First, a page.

Illinois bills cover truck fees, restrictions, firearms

February 13, 2019

Keith Goble


Multiple bills in the Illinois statehouse cover issues of interest to truckers.

One issue of interest would allow truckers with Illinois base plates to keep more money in their pockets.

Three bills introduced in the House and Senate would repeal collection of the commercial distribution fee for trucks in the state. The amount is a 14.35 percent surcharge of the annual registration fees.

The original fee was 36 percent. The fee was later reduced to 21.5 before it was trimmed to its current rate in 2006.

For truck registrations of 80,000 pounds, truckers are required to chip in another $400 to cover the fee. On top of the nearly $2,800 they already pay for base plates, truckers pay about $3,200 a year to tag their trucks in the state.

Truckers say the fee amounts to a tax on a tax.

The bills – HB813 and SB105 – would take effect July 1, 2020. HB2130 would take effect immediately. HB813 is scheduled for a hearing on Thursday, Feb. 14, in the House Revenue and Finance Committee.

Concealed carry

A separate bill in the Senate would clarify a portion of the state’s concealed carry law.

The state passed a concealed carry law in 2013. Since then, the state’s 30 rest areas controlled by the Illinois Department of Transportation prohibit concealed carry.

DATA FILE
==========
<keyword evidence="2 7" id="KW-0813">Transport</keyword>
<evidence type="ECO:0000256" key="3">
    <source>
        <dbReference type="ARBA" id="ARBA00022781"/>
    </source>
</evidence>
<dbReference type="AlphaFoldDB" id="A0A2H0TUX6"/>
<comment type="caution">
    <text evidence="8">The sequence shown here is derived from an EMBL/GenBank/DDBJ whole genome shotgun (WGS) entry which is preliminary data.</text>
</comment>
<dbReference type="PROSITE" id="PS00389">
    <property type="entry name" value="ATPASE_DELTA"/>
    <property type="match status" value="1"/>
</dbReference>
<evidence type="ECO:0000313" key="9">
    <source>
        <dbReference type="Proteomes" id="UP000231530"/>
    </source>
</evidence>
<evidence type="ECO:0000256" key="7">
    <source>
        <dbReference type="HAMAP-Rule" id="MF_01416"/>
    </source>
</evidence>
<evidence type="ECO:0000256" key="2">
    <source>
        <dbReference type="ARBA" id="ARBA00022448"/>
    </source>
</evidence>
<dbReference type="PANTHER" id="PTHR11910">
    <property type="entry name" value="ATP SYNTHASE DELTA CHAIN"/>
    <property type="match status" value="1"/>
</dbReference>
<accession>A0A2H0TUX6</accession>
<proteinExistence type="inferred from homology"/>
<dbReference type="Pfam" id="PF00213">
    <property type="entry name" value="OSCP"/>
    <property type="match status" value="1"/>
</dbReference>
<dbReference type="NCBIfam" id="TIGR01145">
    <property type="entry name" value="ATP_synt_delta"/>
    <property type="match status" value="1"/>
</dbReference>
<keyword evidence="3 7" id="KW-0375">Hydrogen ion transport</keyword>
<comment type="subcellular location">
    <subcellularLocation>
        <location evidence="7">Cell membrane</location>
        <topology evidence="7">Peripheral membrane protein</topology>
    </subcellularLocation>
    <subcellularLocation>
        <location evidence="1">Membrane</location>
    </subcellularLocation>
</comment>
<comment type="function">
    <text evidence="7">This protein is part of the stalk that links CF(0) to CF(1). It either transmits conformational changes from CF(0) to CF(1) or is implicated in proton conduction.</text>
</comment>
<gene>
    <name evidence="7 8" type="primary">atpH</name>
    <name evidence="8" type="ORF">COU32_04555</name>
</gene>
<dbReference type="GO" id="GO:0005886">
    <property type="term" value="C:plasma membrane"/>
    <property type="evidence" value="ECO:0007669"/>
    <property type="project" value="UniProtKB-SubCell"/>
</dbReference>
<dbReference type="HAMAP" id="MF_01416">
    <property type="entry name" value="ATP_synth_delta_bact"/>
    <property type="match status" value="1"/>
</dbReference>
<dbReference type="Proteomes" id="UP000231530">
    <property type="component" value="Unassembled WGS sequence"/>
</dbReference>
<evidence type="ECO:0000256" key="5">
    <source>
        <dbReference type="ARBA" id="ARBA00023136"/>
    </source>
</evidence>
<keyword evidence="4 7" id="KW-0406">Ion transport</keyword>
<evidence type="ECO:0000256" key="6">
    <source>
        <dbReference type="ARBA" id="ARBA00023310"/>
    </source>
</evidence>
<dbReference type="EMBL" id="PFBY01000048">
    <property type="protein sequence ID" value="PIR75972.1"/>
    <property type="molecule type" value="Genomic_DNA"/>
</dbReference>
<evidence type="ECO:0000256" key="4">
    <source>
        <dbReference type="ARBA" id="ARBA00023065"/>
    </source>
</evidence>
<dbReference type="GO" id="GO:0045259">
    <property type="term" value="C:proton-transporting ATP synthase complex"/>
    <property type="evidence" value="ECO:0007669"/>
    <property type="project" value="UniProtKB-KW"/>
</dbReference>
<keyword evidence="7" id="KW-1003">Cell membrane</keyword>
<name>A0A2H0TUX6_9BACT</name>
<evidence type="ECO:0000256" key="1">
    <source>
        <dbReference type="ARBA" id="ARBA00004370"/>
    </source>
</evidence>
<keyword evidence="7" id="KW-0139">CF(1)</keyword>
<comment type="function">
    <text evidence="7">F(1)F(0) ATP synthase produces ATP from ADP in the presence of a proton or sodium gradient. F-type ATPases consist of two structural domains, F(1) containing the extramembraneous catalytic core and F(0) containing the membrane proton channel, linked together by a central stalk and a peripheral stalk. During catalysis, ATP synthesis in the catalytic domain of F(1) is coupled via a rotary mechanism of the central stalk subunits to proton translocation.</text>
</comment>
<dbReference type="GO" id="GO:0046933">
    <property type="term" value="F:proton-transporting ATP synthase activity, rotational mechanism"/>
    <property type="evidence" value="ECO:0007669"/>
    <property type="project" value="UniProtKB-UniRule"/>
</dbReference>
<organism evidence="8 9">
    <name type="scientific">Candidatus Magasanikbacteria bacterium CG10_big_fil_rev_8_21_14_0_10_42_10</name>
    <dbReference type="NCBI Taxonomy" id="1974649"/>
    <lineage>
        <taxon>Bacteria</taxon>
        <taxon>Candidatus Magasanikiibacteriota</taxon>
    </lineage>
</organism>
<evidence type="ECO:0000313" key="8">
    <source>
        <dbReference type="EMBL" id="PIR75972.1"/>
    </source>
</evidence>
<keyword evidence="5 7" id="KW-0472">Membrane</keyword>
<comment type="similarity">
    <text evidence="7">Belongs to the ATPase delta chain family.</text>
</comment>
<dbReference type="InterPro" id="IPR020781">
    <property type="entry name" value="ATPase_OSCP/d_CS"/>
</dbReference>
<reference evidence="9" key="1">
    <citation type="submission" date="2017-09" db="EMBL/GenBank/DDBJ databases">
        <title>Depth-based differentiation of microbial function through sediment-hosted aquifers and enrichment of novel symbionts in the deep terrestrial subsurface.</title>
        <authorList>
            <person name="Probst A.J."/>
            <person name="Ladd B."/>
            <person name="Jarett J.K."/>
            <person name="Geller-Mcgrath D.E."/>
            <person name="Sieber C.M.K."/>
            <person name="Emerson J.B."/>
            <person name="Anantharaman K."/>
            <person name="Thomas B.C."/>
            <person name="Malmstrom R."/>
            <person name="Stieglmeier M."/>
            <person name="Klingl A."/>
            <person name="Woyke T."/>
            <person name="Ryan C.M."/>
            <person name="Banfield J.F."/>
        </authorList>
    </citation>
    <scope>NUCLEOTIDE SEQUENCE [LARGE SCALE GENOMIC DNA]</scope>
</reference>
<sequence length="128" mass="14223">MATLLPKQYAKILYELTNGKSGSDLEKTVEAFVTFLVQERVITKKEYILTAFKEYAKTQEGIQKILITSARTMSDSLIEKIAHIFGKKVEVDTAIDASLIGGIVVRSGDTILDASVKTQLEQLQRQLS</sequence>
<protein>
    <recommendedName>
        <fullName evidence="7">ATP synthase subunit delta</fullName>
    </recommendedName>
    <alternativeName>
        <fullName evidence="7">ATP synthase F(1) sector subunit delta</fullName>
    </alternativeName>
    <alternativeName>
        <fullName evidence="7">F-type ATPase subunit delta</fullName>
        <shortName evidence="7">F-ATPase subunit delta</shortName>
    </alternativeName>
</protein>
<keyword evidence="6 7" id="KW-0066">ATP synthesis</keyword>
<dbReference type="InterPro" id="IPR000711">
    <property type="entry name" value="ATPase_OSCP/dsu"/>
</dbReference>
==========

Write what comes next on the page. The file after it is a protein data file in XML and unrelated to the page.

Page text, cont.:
SB1228 makes clear that it is not against the law to carry a concealed firearm on the premises of a state DOT rest area.

Advocates say the change to state law is needed because they do not want people with concealed carry permits to avoid the state.

The bill awaits assignment to committee for possible consideration.

Local air quality limits

One more bill, HB2318, would authorize local authorities to limit the operation of trucks or other commercial vehicles on highways in areas with “poor air quality.”

Areas with poor air quality would be defined as follows:

“Poor air quality” means when pollutants, including emissions from natural and unnatural sources, in the air reach a high enough concentration to endanger human health or the environment.